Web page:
In Africa, populations of a half-dozen species are nearing collapse due to a combination of human-caused killings ranging from poaching for bushmeat and religious objects to the deliberate poisoning of poached elephant carcasses to destroy the circling scavengers.
In southern Asia, and particularly in India, the chief villain has been a nonsteroidal anti-inflammatory drug called diclofenac, widely used to treat arthritis symptoms in cattle and water buffalo. Diclofenac causes acute kidney failure in vultures feeding from the carcasses of recently treated livestock, and has caused catastrophic declines in all three species of vulture populations in the genus Gyps, including the white-rumped, the long-billed and the slender-billed vultures; the first of these listed species declined by more than 99.9 percent between 1992 and 2007, with tens of millions of individuals dying across South Asia. Read More
Foot odor comes in four main varieties: sweaty, cheesy, vinegary, and cabbage-y. That’s because of chemicals produced by the bacteria down there.
Methanethiol is a key component in the flavor of cheddar cheese. Acetic acid is a result of sugar fermentation—and is better known as vinegar. Byproducts associated with rot, such as propionic acid and butyric acid, can leave feet smelling like rancid cabbage. The most common foot-related chemical, isovaleric acid, is responsible for the smell we call “sweaty.” Our noses are up to two thousand times more sensitive to this chemical than the others, and many of us can recognize it even at the slightest concentration. Read More
On a bright and buggy day in July 2014, Max Friesen, whiskered and encased in denim and Gore-Tex, inched across a stretch of tundra overlooking the East Channel of the Mackenzie River, where it unravels into the Arctic Ocean. The archaeologist pushed his way through a tangle of willow brush that grew thick atop the frozen soil sloping towards the ocean.
Friesen was searching for signs of a long-buried house, feeling for the berms and sharply defined depressions in the ground that pointed to subterranean walls and rooms. The work was difficult and stressful. Shrubs obscured the ground. Friesen had to trust that what he felt beneath his boots was in fact the structure of a large home hundreds of years old.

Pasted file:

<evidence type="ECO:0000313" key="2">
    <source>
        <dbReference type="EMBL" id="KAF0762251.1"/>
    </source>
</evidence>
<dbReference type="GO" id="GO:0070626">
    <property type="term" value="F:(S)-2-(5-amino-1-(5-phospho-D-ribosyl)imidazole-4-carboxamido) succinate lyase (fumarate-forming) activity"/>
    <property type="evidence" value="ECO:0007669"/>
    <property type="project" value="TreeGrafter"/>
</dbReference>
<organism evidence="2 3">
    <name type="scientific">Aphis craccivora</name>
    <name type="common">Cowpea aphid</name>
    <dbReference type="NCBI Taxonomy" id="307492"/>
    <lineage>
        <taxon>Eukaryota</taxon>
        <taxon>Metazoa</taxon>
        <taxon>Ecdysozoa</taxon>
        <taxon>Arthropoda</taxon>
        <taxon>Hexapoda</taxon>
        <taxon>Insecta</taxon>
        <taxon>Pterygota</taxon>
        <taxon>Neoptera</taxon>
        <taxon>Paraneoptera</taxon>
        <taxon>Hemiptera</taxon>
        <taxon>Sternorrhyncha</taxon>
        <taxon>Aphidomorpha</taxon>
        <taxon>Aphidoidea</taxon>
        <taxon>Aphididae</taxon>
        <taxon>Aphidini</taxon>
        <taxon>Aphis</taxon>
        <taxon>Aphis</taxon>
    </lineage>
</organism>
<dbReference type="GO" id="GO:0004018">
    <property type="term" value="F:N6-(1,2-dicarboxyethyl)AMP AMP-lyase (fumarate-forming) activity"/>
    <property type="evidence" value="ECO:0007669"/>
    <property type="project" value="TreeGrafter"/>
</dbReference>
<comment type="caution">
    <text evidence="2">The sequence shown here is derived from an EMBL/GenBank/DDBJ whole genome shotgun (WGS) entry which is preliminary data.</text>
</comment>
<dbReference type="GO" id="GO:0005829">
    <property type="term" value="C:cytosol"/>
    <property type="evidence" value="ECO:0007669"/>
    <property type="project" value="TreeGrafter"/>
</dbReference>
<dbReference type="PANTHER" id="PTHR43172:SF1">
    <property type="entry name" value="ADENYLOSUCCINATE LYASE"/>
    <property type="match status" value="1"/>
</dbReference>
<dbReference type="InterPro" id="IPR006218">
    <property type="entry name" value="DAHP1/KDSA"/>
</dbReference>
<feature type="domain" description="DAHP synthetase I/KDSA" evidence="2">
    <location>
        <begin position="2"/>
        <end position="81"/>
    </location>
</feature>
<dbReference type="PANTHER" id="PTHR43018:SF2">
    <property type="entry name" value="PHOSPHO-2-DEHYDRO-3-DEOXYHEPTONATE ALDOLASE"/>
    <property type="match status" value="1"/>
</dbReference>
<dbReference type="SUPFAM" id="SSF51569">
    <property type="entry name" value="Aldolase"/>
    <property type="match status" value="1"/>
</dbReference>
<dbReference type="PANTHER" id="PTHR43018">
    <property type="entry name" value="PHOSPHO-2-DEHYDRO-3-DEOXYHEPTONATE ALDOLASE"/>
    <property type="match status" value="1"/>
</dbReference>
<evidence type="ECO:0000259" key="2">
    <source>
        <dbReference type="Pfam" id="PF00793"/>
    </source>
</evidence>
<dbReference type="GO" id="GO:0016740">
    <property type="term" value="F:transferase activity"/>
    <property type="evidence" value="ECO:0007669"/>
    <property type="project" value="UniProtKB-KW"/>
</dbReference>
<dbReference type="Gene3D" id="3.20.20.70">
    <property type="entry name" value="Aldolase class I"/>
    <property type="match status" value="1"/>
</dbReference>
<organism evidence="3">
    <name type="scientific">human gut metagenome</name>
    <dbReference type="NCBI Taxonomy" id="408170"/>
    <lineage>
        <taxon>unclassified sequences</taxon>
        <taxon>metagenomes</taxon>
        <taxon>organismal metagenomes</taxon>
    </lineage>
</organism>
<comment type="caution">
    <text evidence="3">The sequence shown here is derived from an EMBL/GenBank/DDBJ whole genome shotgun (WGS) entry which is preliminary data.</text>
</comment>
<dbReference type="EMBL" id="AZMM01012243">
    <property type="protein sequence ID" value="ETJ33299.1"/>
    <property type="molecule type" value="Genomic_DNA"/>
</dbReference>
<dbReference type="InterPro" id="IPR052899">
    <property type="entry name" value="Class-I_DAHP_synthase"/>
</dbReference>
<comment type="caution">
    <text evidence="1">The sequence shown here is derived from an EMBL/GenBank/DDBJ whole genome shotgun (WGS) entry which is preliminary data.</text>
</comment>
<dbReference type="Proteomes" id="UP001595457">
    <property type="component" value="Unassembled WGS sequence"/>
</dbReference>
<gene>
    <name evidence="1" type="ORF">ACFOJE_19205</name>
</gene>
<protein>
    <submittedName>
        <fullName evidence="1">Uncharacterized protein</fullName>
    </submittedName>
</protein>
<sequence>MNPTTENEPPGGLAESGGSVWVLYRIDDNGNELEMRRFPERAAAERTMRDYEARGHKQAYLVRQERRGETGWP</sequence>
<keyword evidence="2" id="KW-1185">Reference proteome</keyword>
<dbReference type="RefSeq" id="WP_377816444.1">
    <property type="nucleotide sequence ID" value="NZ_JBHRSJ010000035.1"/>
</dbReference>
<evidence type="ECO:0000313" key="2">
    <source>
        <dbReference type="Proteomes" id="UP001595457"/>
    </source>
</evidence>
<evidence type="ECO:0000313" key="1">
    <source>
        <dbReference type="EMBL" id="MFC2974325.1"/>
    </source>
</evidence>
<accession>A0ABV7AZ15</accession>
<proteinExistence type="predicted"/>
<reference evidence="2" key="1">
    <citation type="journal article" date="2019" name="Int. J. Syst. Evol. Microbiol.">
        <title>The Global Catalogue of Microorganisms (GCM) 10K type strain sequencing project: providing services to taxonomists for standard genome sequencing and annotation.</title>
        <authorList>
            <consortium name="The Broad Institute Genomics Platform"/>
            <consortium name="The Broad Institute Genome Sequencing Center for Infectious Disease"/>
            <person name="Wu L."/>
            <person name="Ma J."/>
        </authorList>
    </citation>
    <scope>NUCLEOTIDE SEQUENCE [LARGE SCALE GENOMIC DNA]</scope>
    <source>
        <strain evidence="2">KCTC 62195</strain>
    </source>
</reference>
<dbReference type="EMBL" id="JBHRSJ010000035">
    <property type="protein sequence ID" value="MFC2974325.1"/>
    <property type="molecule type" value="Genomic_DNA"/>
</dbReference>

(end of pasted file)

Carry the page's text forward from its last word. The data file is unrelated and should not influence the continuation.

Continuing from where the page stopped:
“I was under horrible pressure,” says Friesen from his office at the University of Toronto a year later. “I had this crew of 10 that I wanted to get digging. But if you make a mistake, you’ve devoted 10 people’s labor for weeks at incredibly high costs to get the project going, and if you came down on a crappy house it would be really terrible.” Read More
The Columbia River basin, stretching from Idaho down through Washington and Oregon, is dotted with more than 200 hatcheries in which salmon and steelhead trout are raised before being released to supplement wild populations.
Those wild fish have struggled on their own, due to fishing, dams that block migration routes and other human-related pressures. Hatcheries can help stabilize populations, allowing fishing operations to continue, but only if they produce fish whose offspring can thrive in the wild.
Michael Blouin, a biology professor at Oregon State University, has long known that fish raised in the concrete troughs of a hatchery are different than wild fish. Blouin and his fellow researchers discovered this back in 2011. Their 19-year examination of steelhead trout — an anadromous fish in the same genus as Pacific salmon — found that steelhead raised in captivity were adapting to the evolutionary pressures of the hatcheries within a single generation. The steelhead that best adapted to hatcheries did worst, in terms of reproductive success, once they were released into the wild. Read More